Steve Edwards is head of fitness and nutrition development at Beachbody®.
The answer depends on two factors: your overall diet and how intense your workout is. If you eat small, balanced meals every few hours while you're awake, you don't really need a preworkout meal strategy. Your body should have ample fuel to get you through any workout around an hour or less (longer workouts have specific needs).
However, if you go longer than 3 hours without eating, you should determine your needs based on a few things. First, how hard is your workout? Easy aerobics and other work where your heart rate doesn't exceed 140/150 bpm (easy yoga, slow jogging, cycling, hiking, etc.) don't use a lot of fuel (blood sugar and its back-up, glycogen) and can be done effectively on a fairly empty tank. Good hydration (water only) should be all the fuel you need.
Harder workouts, like INSANITY®, P90X®, or really anything in the Beachbody line that is hard for you, all have an anaerobic interval component which burns your limited stores of glycogen. Your body stores glycogen until you need it, but when your diet is very lean, like most Beachbody diet plans are, you will almost certainly deplete these stores before the end of your workout if you haven't eaten in a while. This condition, called "bonking," causes your performance to instantaneously plummet.
Here are some general rules to avoid the dreaded "bonk." Note that we're not suggesting you eat 3 separate meals in the hours leading up to exercise. Rather, pick the one that best suits your day.
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3 hours prior to a workout: Eat a well-rounded, light meal. As long as it's not too many calories (more than 500-ish), most of it will be turned into fuel by the time you begin. Almost any meal in any Beachbody diet plan fits this mold, as you have ample time to digest.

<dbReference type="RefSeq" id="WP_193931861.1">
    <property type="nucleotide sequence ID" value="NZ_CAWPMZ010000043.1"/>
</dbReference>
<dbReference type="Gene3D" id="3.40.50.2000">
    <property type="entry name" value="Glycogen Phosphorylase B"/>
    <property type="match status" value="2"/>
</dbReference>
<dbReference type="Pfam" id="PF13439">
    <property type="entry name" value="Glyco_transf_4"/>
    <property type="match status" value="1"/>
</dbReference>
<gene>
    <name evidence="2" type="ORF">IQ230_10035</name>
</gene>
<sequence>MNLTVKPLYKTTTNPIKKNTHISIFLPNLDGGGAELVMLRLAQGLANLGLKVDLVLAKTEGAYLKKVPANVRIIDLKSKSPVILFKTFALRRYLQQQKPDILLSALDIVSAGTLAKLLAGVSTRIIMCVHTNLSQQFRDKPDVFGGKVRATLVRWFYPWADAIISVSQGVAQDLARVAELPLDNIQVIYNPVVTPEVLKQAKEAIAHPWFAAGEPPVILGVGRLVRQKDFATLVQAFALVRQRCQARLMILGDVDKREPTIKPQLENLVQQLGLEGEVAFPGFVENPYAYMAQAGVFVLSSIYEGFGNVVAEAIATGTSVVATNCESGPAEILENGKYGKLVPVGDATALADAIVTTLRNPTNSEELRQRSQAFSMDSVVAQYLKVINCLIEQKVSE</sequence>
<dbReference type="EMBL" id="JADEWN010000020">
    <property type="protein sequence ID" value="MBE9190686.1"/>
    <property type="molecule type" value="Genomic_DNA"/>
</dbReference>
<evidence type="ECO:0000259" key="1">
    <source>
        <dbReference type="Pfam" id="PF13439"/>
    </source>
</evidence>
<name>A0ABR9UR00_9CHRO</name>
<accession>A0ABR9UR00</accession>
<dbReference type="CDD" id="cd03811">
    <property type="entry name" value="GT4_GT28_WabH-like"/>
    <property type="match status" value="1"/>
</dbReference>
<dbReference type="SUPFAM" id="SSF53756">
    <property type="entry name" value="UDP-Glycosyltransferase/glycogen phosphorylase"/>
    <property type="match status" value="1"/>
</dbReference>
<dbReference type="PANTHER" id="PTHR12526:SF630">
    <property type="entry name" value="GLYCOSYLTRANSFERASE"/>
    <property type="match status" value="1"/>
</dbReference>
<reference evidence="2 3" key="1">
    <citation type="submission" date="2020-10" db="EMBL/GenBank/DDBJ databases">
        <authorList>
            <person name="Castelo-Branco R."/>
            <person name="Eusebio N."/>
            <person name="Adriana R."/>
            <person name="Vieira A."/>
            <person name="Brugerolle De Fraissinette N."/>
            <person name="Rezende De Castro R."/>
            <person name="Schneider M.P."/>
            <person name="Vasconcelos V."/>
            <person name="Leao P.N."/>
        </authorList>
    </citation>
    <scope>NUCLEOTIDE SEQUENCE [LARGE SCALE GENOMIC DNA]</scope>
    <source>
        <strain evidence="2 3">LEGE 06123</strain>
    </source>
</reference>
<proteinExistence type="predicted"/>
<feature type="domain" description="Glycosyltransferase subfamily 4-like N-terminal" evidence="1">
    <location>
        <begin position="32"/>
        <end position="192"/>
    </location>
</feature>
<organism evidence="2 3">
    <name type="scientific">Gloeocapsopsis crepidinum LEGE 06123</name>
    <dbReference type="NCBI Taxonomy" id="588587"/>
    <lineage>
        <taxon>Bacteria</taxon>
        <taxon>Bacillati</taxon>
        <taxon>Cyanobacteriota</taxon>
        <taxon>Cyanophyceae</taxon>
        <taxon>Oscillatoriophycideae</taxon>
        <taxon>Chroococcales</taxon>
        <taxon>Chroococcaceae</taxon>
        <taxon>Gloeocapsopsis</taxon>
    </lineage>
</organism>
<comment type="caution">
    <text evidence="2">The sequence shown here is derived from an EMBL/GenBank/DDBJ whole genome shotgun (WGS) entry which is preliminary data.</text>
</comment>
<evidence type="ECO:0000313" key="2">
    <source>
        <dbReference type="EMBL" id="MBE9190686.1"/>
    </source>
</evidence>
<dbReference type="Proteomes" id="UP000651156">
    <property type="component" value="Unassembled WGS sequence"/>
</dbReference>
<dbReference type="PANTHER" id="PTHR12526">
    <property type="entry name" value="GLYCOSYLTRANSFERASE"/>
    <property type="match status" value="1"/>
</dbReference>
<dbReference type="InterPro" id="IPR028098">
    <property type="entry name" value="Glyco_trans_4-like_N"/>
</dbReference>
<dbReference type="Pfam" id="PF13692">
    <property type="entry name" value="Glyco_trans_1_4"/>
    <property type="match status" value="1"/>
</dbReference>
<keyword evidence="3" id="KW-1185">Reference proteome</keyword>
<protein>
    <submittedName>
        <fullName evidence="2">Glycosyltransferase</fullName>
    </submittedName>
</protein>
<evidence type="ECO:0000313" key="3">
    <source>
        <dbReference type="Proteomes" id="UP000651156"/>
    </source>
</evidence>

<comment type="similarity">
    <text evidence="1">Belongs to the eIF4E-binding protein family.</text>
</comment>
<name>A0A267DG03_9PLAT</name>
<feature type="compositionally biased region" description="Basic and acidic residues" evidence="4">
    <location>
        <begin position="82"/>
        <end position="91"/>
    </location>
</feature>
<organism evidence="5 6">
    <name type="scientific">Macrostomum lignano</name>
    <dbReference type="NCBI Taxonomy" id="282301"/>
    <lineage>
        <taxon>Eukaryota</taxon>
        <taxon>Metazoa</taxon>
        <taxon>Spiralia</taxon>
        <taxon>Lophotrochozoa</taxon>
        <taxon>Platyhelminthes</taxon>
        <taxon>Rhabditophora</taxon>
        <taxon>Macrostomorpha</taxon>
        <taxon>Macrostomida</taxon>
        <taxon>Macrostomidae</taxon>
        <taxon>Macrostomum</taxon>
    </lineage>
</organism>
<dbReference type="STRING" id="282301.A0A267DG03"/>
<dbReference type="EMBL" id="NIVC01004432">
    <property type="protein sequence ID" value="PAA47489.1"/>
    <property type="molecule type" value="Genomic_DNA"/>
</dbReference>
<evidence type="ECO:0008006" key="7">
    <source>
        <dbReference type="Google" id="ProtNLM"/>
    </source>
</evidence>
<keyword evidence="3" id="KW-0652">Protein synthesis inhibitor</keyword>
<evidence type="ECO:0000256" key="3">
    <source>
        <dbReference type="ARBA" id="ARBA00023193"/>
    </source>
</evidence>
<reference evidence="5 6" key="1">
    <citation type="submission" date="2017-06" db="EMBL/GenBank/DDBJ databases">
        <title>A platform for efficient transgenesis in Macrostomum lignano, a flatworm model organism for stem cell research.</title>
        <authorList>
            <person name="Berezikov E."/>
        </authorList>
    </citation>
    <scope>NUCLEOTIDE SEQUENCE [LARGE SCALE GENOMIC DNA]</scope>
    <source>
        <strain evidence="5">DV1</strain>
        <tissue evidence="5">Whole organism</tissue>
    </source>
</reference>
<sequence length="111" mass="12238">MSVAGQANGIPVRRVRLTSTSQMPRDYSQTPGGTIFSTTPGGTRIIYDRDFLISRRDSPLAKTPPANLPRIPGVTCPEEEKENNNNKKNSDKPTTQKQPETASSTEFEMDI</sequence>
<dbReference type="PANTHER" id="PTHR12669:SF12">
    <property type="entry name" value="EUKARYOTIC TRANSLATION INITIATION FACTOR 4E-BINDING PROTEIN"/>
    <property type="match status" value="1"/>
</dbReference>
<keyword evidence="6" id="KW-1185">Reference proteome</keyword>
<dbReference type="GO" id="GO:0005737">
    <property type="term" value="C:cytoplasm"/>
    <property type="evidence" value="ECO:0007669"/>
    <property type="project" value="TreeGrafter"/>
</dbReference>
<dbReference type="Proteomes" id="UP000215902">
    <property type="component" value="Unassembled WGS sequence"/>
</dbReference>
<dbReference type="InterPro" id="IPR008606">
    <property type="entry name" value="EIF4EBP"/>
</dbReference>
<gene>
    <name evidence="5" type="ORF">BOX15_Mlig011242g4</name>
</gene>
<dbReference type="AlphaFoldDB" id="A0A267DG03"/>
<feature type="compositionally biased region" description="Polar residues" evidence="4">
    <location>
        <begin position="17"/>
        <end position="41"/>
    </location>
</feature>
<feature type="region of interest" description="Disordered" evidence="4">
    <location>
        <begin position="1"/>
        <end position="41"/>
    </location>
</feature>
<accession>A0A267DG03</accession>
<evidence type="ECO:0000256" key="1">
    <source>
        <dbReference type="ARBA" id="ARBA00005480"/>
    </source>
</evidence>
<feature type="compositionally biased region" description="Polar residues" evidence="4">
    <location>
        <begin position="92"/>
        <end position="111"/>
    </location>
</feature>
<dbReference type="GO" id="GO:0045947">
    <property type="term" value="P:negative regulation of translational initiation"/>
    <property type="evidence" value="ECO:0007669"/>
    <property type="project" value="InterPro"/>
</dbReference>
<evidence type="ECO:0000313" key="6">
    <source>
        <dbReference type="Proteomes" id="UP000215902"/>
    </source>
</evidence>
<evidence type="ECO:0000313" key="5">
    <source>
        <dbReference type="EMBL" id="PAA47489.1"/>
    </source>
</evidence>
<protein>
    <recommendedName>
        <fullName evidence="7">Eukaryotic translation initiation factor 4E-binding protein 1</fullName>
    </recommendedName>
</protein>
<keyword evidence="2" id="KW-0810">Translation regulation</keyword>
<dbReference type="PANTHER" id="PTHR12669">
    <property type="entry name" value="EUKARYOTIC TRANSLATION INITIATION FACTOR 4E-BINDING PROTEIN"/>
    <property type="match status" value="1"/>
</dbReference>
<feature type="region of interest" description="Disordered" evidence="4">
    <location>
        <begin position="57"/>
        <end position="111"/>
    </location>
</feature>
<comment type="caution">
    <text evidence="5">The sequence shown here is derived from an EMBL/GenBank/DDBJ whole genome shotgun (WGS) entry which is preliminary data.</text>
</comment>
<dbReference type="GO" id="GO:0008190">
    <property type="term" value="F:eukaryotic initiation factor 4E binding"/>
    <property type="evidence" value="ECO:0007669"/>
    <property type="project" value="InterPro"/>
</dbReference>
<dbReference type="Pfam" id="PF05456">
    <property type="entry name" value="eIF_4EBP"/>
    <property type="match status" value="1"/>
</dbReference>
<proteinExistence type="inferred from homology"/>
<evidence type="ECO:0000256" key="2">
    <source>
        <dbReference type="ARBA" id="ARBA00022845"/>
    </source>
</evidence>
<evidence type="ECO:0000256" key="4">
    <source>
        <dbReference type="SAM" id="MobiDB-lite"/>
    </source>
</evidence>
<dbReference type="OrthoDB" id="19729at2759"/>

2 hours prior: Eat a light snack that's mainly carbohydrates. Something that's 4 parts carbs to 1 part protein with little fat will ensure there's time to convert it into glycogen. "Energy foods," something like granola with yogurt and fruit, is ideal.
1 hour prior: Eat very light, no more than 200 or so calories at around a 4:1 carb to protein ratio. Any extra protein and fat will hinder your workout. It's similar to the 2 hours prior snack, but since your body can only convert 200 to 300 calories into energy in a given hour you'll want to keep the portions smaller.
Less than 1 hour: Try not to eat during the last hour before your workout. If you haven't eaten in hours, liquid fuels, like Results and Recovery Formula®, or easily digestible carbs, like half of a banana, will digest fast enough to help you during the later stages of the workout when your glycogen would otherwise run out.
Have a question you want us to answer? Email us at email@example.com!
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Questions about your workout program, diet, the latest newsletter, or anything wellness related? Check the Team Beachbody Chat Room for the next impromptu video chat. Or, if you just can't wait, log onto the Information & Education section of the Team Beachbody Message Boards for questions, answers, and scintillating conversation.
If you'd like to ask a question or comment on this newsletter article, click here to add a comment in the newsletter review section or you can email us at firstname.lastname@example.org. We may even answer your question right here, for all the world to see!
And if you'd like to know more about Beachbody Director of Results Steve's views on fitness, nutrition, and outdoor sports, read his blog, The Straight Dope, named one of the Top 50 blogs covering the sports industry by the Masters in Sports Administration. You can also read a more scientific (not to mention snarky) take on many of the topics we discuss here at The Real Fitness Nerd blog.
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You might be surprised to find out that when it comes to losing weight and getting in shape, your phone can be one of your most effective tools. After all, why not get help from something that is with you practically all day and night?
Here are 11 of the top ways you can use your cell phone to get fit or stay in shape!
I hope these tips will help you stay in shape with your cell phone. I'm getting a call . . . so, until next time!
Psychophysical and ergogenic effects of synchronous music during treadmill walking. (2009). Journal of sport exercise psychology, 31(1), 18-36. Retrieved from http://www.ncbi.nlm.nih.gov/pubmed/19325186
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The chilly months are approaching and stress from your job or school may be doing a number on your motivation to live a healthy lifestyle. But don't let the absence of sunny days pave the way for choices that bring on the pesky cold. Instead, follow these 5 simple tips to stave off getting sick this season!